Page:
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postgraduate thesis: Enhancing sustainability by managing environmental and social risks in the hotel and resort industry of Guangdong

TitleEnhancing sustainability by managing environmental and social risks in the hotel and resort industry of Guangdong
Authors
Advisors
Advisor(s):Welford, RJ
Issue Date2012
PublisherThe University of Hong Kong (Pokfulam, Hong Kong)
Citation
Wong, O. A. [王安信]. (2012). Enhancing sustainability by managing environmental and social risks in the hotel and resort industry of Guangdong. (Thesis). University of Hong Kong, Pokfulam, Hong Kong SAR. Retrieved from http://dx.doi.org/10.5353/th_b5137957
AbstractThe introduction of environmental and social issues into the boardroom is one of the greatest challenges of our time. The threat of climate change adds urgency to the challenge, with the costs of inaction on climate change estimated at between 5 to 20% of global GDP, leading to a global recession. In terms of managing environmental and social concerns, the tourism industry, and the hotel and resort industry, has lagged behind other industries such as utilities, chemicals and banking and investment. Globally an estimated 5% of all CO2 emissions can be attributed to tourism. Energy use in hotels is disproportionately high, thanks to energy intensive facilities such as spas, laundries and swimming pools. The global hotel and resort industry can thus make significant contribution to reduce human impact on the global climate. This research develops a tool which helps the hotel and resort industry identify and manage non-financial risks such as environmental and social issues, and improve sustainable development of individual businesses and the sector as a whole. The research focuses on Guangdong Province, China, the richest province in China in terms of hotel stock, hotel revenues and hotel employees. China herself will be the world’s biggest tourism market by 2020 and given its future growth forecasts is an important venue to study sustainable development. Recognising the difficulty in precisely measuring aspects of social science such as non-financial risk and attitudes towards non-financial risk, the conceptual framework for the study uses the idea of a working non-financial risk management approach towards the production of a set of working propositions useful for business. The study first identifies stakeholders; develops a non-financial risk management methodology to identify, measure, examine and prioritise risks, and then presents the conclusions as working propositions for corporations to use. Recommendations for industry are developed and presented. To achieve the development of the non-financial risk management tool, the research draws a fresh link between risk management, corporate environmental management, sustainability and non-financial risk management. Second, through three research studies, a detailed investigation into the use and practice of sustainability and non-financial risk management is undertaken across 15 hotels in Guangdong Province. The first study is a comprehensive set of detailed in-depth interviews with 79 industry-specific stakeholders. The interviews are coded and the results used to develop the second study, a questionnaire survey of 351 hotel guests and 70 industry-specific stakeholders. A third study executes in-depth case-studies and non-financial risk benchmarking across 15 hotel and resort facilities. The results of all three studies are triangulated for better accuracy and understanding. The study presents a number of working propositions for corporations to adopt as starting points for their own non-financial risk management strategies. It is found that there is generally low awareness and application of non-financial risk management in the hotel and resort industry in Guangdong. The industry-specific stakeholders and guests have very different priorities in terms of non-financial risk management, while resource conservation does emerge as the leading issue amongst industry-specific stakeholders and hotel guests. Cost savings are found to be the main driver for implementing non-financial risk management, while cost of implementation is the main barrier. Through a factor analysis, it becomes clear that two distinct factors are at play in the guest domain: guests’ own well-being and self-need; and wider social or environmental concerns. The study recommends a multi-stakeholder partnership as a value-added framework for public policy, and recommends further research into stakeholder theory in China’s hotel and resort industry.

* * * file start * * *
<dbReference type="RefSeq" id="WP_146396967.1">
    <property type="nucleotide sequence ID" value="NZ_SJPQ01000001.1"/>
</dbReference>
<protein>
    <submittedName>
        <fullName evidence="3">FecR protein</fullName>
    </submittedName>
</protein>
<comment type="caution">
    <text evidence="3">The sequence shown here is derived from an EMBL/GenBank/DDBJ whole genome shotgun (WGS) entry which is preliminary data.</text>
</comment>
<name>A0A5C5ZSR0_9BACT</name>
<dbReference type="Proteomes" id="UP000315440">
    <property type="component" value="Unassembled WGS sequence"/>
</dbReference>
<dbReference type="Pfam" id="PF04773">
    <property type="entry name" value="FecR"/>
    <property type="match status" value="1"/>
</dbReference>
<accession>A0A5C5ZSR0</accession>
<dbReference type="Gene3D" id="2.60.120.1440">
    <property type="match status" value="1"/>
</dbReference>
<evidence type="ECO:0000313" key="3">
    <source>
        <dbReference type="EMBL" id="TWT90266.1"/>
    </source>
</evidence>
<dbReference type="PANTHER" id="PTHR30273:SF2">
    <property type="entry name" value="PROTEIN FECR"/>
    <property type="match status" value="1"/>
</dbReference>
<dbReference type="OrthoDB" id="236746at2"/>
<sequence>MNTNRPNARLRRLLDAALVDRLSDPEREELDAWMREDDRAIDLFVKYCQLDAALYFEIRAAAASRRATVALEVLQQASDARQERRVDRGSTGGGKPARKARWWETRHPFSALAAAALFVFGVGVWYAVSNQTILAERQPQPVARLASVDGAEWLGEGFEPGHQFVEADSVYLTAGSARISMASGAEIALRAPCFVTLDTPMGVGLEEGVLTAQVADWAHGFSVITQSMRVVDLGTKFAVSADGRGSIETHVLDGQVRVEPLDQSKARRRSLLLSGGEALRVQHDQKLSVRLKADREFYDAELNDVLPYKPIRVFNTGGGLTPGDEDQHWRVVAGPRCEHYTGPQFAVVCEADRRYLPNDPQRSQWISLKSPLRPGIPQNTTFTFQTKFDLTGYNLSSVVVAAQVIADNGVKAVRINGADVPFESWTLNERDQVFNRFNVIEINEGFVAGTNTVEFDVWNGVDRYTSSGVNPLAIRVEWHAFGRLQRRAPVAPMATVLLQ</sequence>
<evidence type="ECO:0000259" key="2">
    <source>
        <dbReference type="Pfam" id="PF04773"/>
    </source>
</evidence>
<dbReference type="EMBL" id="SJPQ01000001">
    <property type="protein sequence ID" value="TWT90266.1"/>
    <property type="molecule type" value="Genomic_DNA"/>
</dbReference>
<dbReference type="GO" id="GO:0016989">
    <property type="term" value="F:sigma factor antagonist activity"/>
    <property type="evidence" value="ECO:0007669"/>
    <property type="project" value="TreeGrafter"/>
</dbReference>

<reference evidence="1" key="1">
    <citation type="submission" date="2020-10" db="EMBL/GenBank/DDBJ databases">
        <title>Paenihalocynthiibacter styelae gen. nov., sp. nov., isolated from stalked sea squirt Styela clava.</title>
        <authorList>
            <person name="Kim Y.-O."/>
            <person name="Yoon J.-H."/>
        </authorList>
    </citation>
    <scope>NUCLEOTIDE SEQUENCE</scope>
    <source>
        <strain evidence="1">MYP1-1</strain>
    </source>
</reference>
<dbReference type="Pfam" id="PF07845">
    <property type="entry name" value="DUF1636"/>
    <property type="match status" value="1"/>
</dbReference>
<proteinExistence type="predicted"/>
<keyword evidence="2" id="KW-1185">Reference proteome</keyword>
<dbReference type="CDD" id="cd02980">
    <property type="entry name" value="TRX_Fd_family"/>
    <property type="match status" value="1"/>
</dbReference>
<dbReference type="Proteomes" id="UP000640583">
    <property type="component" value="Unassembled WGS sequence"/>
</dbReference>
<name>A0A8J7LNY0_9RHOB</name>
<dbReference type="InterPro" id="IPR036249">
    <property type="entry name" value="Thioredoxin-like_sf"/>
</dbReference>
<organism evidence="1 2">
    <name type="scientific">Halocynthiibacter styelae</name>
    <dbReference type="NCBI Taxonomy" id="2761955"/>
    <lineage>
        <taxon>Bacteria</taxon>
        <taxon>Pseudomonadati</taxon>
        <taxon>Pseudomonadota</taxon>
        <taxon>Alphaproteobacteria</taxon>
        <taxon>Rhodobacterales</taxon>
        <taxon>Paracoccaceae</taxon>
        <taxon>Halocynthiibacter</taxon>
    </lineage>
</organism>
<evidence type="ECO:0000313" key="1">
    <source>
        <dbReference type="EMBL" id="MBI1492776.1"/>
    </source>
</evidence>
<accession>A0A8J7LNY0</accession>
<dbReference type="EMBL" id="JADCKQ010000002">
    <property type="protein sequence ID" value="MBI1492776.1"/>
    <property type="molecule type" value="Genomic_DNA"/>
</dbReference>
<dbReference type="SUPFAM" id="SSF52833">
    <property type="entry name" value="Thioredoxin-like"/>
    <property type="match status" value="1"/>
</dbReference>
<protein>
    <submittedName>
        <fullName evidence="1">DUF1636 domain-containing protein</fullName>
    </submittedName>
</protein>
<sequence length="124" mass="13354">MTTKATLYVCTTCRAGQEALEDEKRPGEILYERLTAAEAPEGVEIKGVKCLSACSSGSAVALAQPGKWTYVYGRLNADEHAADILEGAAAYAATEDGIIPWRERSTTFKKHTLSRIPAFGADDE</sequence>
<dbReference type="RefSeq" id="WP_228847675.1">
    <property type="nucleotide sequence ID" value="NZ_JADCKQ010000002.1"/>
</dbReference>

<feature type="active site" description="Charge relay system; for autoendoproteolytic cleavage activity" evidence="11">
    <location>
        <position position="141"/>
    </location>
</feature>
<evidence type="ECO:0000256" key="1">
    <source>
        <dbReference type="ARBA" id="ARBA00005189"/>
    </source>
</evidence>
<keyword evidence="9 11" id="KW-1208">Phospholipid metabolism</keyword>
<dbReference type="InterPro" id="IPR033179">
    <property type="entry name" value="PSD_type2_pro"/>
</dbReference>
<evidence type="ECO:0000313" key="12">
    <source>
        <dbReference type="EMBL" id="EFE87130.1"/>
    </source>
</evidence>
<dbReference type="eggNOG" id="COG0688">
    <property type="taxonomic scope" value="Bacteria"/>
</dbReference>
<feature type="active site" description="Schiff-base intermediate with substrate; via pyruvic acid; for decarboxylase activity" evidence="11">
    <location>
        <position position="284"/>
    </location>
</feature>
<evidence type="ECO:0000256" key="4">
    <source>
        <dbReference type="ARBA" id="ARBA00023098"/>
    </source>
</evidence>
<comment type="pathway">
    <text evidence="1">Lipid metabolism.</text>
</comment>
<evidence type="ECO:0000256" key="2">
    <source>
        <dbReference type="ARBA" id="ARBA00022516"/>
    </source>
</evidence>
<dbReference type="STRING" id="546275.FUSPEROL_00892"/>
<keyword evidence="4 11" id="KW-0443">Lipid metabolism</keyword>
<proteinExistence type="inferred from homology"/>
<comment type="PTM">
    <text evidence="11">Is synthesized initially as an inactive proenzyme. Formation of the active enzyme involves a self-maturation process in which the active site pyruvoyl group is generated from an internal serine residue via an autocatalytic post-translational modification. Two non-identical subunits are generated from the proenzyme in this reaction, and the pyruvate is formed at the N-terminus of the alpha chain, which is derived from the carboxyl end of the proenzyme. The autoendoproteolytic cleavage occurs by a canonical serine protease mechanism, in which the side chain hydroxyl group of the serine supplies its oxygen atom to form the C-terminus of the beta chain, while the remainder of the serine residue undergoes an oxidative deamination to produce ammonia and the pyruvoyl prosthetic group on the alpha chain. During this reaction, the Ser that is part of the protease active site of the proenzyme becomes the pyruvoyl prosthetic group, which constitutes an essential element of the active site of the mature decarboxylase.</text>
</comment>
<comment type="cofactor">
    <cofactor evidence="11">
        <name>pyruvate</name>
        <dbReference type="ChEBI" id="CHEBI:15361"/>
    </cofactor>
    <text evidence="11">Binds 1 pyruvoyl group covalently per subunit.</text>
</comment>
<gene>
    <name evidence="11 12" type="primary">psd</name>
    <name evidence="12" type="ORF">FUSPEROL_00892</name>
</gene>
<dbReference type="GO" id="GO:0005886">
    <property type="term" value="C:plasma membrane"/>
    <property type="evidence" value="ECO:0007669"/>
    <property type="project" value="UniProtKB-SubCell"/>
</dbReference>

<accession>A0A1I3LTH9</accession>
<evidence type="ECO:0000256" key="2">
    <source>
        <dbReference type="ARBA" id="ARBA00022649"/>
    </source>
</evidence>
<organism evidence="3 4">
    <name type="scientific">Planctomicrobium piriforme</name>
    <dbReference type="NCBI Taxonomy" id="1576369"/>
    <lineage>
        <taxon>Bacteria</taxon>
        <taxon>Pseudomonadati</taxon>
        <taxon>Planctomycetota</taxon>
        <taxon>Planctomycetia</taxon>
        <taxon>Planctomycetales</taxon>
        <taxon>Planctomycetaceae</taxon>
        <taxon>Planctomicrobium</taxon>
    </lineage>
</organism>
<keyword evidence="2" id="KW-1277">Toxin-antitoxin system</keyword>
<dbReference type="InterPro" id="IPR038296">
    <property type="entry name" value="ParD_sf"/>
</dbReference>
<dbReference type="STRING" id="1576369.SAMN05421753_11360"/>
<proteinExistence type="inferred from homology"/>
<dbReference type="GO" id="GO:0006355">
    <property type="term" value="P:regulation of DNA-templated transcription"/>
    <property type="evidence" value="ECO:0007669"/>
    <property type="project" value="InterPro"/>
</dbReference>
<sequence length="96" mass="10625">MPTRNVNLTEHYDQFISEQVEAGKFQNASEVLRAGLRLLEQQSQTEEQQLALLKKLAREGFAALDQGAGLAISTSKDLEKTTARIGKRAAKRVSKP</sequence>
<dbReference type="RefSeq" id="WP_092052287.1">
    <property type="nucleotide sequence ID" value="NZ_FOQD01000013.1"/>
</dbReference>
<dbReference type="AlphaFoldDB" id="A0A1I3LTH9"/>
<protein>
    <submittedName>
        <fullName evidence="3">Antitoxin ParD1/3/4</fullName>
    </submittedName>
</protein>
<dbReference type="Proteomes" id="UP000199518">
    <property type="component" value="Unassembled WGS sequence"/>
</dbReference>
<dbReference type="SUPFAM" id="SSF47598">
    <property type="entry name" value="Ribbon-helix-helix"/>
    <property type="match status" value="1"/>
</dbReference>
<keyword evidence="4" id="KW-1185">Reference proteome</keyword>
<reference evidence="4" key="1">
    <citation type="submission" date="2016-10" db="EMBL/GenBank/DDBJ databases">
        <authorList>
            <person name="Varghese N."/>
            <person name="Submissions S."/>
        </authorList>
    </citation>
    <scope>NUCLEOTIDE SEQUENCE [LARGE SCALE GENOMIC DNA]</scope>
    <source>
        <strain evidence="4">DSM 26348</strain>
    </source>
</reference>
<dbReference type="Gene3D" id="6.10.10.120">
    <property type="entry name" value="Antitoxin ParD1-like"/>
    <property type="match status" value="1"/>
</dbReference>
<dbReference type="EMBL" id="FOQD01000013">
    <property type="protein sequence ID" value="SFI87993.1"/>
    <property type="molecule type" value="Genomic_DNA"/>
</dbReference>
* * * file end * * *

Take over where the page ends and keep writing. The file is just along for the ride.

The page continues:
DegreeDoctor of Philosophy
SubjectResorts - Environmental aspects - China - Guangdong Sheng
Hotels - Environmental aspects - China - Guangdong Sheng
Dept/ProgramKadoorie Institute
Persistent Identifierhttp://hdl.handle.net/10722/194602

 

DC FieldValueLanguage
dc.contributor.advisorWelford, RJ-
dc.contributor.authorWong, On-shun, Anson-
dc.contributor.author王安信-
dc.date.accessioned2014-02-14T23:10:55Z-
dc.date.available2014-02-14T23:10:55Z-
dc.date.issued2012-